6

This is a very good catch, thanks! I didn't notice the difference when closing the question. If that was all we have in duplicates, I would be OK with reopening. However, we also have at least three questions on transporting food while keeping it crispy: How to keep fried fish warm and crispy during transport to venue?, Crispy fried chicken goes limp: ...


5

tl;dr: If you accidentally put salad on your plate of leftovers before heating, and you had a magic microwave shield, wouldn't you just throw the shield on it? Why can't someone ask if this exists? Full answer: I definitely disagree. Questions can be both valid and fun. Yes, there's an easy, obvious solution to the problem, but it's interesting (and ...


4

I think you've asked about things like this before. There are tons of old questions which (for a variety of reason) would be closed if they were asked today. We're vigilant about voting to close new questions - we see them right there on the front page. But we can't go through all the old questions and find all the ones that should be closed. So the ...


2

I'm the author of the accepted answer on that question and I have to say that I struggled to write it...the physics is moderately complicated which makes it hard to give a satisfying answer that is accessible to the layman. I've just popped over to Physics.SE (where I am a moderator) to poke around the anon/low-rep feed back tools, and this seems to be a ...


2

I think that the answer that's currently there is perfect -- a link to resources to find menus from that era. I see it as an exact equivalent of Where can I find ancient ages/middle ages recipes and preparation techniques? Which would suggest that the question really should be: How can I find out what food would have been served at a dinner held by the ...


2

It's very easy to find on the web what a rubber spatula is, but the question wasn't asking what a rubber spatula is, it was asking to identify the utensil in a photo. You don't specify how you would have proposed that the OP search for an answer through alternative means, and I don't see any obvious route. "Equipment identification" is going to be more or ...


1

I think it's a perfectly good question, unless we're planning on simply declaring commercial food safety off topic. It seems fair to ask if food safety extends to cleaning objects like these, not just normal dishes and the food itself. It asks about specific things. There could well be data about compliance (government food safety inspections do happen, I ...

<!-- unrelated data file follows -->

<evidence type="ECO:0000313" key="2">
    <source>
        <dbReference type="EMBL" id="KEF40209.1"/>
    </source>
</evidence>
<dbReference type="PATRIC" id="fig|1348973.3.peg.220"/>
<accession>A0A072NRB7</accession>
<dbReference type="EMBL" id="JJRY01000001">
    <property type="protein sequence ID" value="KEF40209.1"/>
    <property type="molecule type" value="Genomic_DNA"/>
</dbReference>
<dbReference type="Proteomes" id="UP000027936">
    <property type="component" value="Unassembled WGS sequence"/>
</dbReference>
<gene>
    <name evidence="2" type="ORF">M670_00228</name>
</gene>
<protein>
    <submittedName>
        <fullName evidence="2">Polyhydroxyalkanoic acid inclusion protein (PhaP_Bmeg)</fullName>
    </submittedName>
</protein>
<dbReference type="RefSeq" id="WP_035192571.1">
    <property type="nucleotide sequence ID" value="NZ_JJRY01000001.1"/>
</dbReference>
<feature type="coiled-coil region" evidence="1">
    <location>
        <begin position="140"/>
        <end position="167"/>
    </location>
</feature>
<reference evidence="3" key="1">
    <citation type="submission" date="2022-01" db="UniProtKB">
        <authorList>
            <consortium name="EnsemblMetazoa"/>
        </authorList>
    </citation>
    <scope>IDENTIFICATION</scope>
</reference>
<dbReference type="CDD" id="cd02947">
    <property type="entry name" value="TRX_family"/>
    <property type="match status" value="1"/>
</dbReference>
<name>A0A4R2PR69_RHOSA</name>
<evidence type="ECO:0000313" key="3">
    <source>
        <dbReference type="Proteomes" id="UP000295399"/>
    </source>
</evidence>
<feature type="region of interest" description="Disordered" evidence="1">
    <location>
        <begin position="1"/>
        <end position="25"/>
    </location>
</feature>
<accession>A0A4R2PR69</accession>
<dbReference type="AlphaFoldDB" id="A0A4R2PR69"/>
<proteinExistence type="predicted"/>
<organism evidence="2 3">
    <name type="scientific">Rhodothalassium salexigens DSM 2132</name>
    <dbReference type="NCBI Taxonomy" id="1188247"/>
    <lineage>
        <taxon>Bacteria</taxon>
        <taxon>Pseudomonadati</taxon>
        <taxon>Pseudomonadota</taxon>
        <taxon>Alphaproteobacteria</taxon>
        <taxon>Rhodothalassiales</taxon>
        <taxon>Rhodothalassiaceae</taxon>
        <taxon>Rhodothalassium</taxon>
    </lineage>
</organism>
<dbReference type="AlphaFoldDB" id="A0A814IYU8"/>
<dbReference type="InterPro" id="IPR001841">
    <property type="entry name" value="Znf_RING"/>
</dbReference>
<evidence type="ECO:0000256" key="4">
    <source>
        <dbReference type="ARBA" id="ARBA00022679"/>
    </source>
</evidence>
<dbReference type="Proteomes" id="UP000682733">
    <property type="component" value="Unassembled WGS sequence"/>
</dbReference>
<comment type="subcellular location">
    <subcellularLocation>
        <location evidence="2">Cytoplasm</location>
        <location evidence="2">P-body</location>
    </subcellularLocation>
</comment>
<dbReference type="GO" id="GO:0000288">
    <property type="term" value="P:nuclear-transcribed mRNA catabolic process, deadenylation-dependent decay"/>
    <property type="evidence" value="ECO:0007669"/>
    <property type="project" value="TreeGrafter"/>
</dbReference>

1

I voted to close it as off-topic. It could indeed be an interesting question, after some editing. But it hasn't been edited—and remember closing is not permanent. Its not only acceptable but encouraged to edit your closed question to fix the problems, then ask for it to be re-opened. Closing is on the pathway to deletion, but only if the problems aren't ...


1

Phrase suggestion: "made less safe" -> "caused to fail an accepted food safety standard that it did not fail in its raw state, AND/OR turned into a food considered perishable under such standards when it was not considered perishable in its raw state." The scope of "cooking" remains to be solved - if you include "distillation", that would add a few more ...


1

That one bugged me, and I was disinclined to answer it. It seemed too obvious to be taken seriously. I did answer it and the upvotes and comments made it worth my while. That indicates something, doesn't it? Answers to really, really stupid questions don't get upvoted.* *Apparently wrong, but sounded good when written.


1

Low research questions are discouraged, although they don't have to be closed outright. However, there is a difference between "low research" and "beginner" questions. "Low research" is something where the user had a very obvious source and didn't check it. For example, if somebody bought a new espresso automatic machine and asks us how to make cappucchino ...


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